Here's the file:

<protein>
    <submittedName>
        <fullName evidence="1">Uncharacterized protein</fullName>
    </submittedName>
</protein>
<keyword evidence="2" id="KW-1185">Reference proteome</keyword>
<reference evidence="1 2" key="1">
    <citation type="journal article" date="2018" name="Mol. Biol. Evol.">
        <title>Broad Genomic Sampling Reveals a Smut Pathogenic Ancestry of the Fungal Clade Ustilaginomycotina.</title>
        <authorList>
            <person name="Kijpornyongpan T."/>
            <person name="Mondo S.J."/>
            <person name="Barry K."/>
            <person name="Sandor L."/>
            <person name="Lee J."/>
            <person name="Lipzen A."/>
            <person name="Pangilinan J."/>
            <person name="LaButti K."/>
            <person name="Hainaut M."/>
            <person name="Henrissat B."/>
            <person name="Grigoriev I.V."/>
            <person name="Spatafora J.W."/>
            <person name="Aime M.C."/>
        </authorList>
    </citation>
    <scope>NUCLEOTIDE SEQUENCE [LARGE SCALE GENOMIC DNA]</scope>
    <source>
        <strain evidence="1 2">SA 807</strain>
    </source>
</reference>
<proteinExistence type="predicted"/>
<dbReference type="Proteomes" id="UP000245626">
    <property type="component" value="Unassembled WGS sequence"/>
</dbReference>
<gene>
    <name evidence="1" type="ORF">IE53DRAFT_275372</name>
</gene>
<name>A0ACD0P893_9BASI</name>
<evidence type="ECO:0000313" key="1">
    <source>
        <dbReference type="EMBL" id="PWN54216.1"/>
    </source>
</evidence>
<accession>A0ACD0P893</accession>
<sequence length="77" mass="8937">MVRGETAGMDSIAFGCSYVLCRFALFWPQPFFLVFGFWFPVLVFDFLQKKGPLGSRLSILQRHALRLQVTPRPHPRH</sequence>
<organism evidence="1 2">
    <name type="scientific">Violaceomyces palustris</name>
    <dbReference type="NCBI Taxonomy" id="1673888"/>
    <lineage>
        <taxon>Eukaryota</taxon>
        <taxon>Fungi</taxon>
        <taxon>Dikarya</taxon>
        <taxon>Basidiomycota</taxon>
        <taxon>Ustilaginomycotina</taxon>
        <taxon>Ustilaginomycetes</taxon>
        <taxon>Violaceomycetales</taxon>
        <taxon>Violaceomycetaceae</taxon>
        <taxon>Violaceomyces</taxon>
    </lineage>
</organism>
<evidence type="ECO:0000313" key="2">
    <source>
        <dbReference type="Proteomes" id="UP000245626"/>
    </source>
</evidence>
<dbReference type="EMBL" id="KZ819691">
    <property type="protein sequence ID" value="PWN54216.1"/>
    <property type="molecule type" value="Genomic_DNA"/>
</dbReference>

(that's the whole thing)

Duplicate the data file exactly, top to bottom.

<protein>
    <submittedName>
        <fullName evidence="1">Uncharacterized protein</fullName>
    </submittedName>
</protein>
<keyword evidence="2" id="KW-1185">Reference proteome</keyword>
<reference evidence="1 2" key="1">
    <citation type="journal article" date="2018" name="Mol. Biol. Evol.">
        <title>Broad Genomic Sampling Reveals a Smut Pathogenic Ancestry of the Fungal Clade Ustilaginomycotina.</title>
        <authorList>
            <person name="Kijpornyongpan T."/>
            <person name="Mondo S.J."/>
            <person name="Barry K."/>
            <person name="Sandor L."/>
            <person name="Lee J."/>
            <person name="Lipzen A."/>
            <person name="Pangilinan J."/>
            <person name="LaButti K."/>
            <person name="Hainaut M."/>
            <person name="Henrissat B."/>
            <person name="Grigoriev I.V."/>
            <person name="Spatafora J.W."/>
            <person name="Aime M.C."/>
        </authorList>
    </citation>
    <scope>NUCLEOTIDE SEQUENCE [LARGE SCALE GENOMIC DNA]</scope>
    <source>
        <strain evidence="1 2">SA 807</strain>
    </source>
</reference>
<proteinExistence type="predicted"/>
<dbReference type="Proteomes" id="UP000245626">
    <property type="component" value="Unassembled WGS sequence"/>
</dbReference>
<gene>
    <name evidence="1" type="ORF">IE53DRAFT_275372</name>
</gene>
<name>A0ACD0P893_9BASI</name>
<evidence type="ECO:0000313" key="1">
    <source>
        <dbReference type="EMBL" id="PWN54216.1"/>
    </source>
</evidence>
<accession>A0ACD0P893</accession>
<sequence length="77" mass="8937">MVRGETAGMDSIAFGCSYVLCRFALFWPQPFFLVFGFWFPVLVFDFLQKKGPLGSRLSILQRHALRLQVTPRPHPRH</sequence>
<organism evidence="1 2">
    <name type="scientific">Violaceomyces palustris</name>
    <dbReference type="NCBI Taxonomy" id="1673888"/>
    <lineage>
        <taxon>Eukaryota</taxon>
        <taxon>Fungi</taxon>
        <taxon>Dikarya</taxon>
        <taxon>Basidiomycota</taxon>
        <taxon>Ustilaginomycotina</taxon>
        <taxon>Ustilaginomycetes</taxon>
        <taxon>Violaceomycetales</taxon>
        <taxon>Violaceomycetaceae</taxon>
        <taxon>Violaceomyces</taxon>
    </lineage>
</organism>
<evidence type="ECO:0000313" key="2">
    <source>
        <dbReference type="Proteomes" id="UP000245626"/>
    </source>
</evidence>
<dbReference type="EMBL" id="KZ819691">
    <property type="protein sequence ID" value="PWN54216.1"/>
    <property type="molecule type" value="Genomic_DNA"/>
</dbReference>